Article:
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Archive of posts published in the tag: John Allison

Free to Think

“People cannot think unless they are free to think. Government rules and regulations literally prevent thought and prevent experimentation. A free market is a massive experiment in competing ideas, the most productive of which win out. Most of the experiments…

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The Pragmatic Trap

“The backup philosophy for business is pragmatism. In fact, pragmatism is systematically taught in business schools. Many business leaders are proud to be called pragmatists. Pragmatists do “what works.” They are “practical.” However, actually being practical requires that we act…

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Altruism and Benevolence

“The “common good” (or the “public interest”) is an indefinable concept. There is no such thing as the public. The public is only a number of individual people. When the common good of a society is regarded as something apart…

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Centralized Failure

“Because we believe that the way to achieve optimal organizational performance is to allow individual employees to use their minds effectively, we operate with a highly decentralized organizational structure. One problem for the large banks that had regulator-driven risk-management systems…

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Elites with Good Intentions

“Despite the unending failures of statist economies from the Soviet Union to Eastern Europe, to North Korea, to Cuba, and so on, liberals hold on to the belief that intellectual elites with good intentions can direct human activities better than…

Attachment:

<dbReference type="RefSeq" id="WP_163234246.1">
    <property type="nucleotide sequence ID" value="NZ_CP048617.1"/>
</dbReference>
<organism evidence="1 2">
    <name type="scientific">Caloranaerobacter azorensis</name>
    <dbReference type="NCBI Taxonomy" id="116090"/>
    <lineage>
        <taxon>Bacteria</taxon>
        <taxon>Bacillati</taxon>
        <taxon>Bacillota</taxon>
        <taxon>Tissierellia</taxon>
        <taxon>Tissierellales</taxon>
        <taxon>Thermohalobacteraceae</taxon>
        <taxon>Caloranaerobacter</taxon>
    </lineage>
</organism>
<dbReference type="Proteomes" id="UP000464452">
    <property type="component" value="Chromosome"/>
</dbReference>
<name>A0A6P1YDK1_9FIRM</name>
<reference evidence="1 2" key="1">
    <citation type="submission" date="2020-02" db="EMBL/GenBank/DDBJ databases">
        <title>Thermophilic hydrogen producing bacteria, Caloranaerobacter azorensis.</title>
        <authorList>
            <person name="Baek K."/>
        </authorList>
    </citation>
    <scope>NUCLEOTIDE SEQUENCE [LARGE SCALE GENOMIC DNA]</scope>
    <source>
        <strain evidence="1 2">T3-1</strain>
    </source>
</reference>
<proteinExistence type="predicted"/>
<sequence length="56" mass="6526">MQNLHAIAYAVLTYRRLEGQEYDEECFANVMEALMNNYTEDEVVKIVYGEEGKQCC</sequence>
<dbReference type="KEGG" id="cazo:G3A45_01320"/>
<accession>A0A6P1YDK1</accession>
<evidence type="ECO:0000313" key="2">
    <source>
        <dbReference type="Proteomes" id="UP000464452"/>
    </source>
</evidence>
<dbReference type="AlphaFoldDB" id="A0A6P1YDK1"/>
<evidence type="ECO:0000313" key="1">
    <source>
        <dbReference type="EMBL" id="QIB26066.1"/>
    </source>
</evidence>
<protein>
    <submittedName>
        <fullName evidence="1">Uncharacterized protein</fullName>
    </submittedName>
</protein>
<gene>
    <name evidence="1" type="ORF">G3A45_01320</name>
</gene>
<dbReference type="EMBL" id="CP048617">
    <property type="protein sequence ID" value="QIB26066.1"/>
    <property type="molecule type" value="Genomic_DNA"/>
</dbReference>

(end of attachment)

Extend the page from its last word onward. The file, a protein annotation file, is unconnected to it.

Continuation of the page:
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The Fair Value Fiasco

“One of the basic requirements of the law of supply and demand is that there must be a willing buyer and a willing seller. During the chaos created by the random type of government policies just described, this basic condition…

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The Value of Failure

John Allison When the Federal Reserve steps in and uses monetary policy to stop the downside correction process, all it achieves is to defer problems to the future and make them worse. Its action delays and distorts the natural market…

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The Catastrophe of Capricious Regulation

“While the regulators had a legitimate concern, the manner in which they chose to handle WaMu was even more destructive. They decided to take the extra losses created by covering the uninsured depositors from WaMu’s bondholders. The bondholders had expected…

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Creation of Destructive Demand

In 1993, under Andrew Cuomo (currently governor of New York), the Department of Housing and Urban Development (HUD) announced that it would “encourage” Freddie Mac and Fannie Mae to have half their loan portfolios in affordable-housing (subprime) loans. Freddie and…

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Consumption and Investment

In economic terms, spending on housing is consumption, not investment. We live in a house, and therefore we consume the house. Houses are not used to produce other goods. A manufacturing plant that makes computer parts is a production investment.…

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Why The Rating Agencies Failed

One factor that undoubtedly influenced the rating agencies was the way they were compensated. For years, the agencies had charged the buyers of the bonds for rating the bonds, a system encouraged by S&P, Moody’s, and Fitch and that led…

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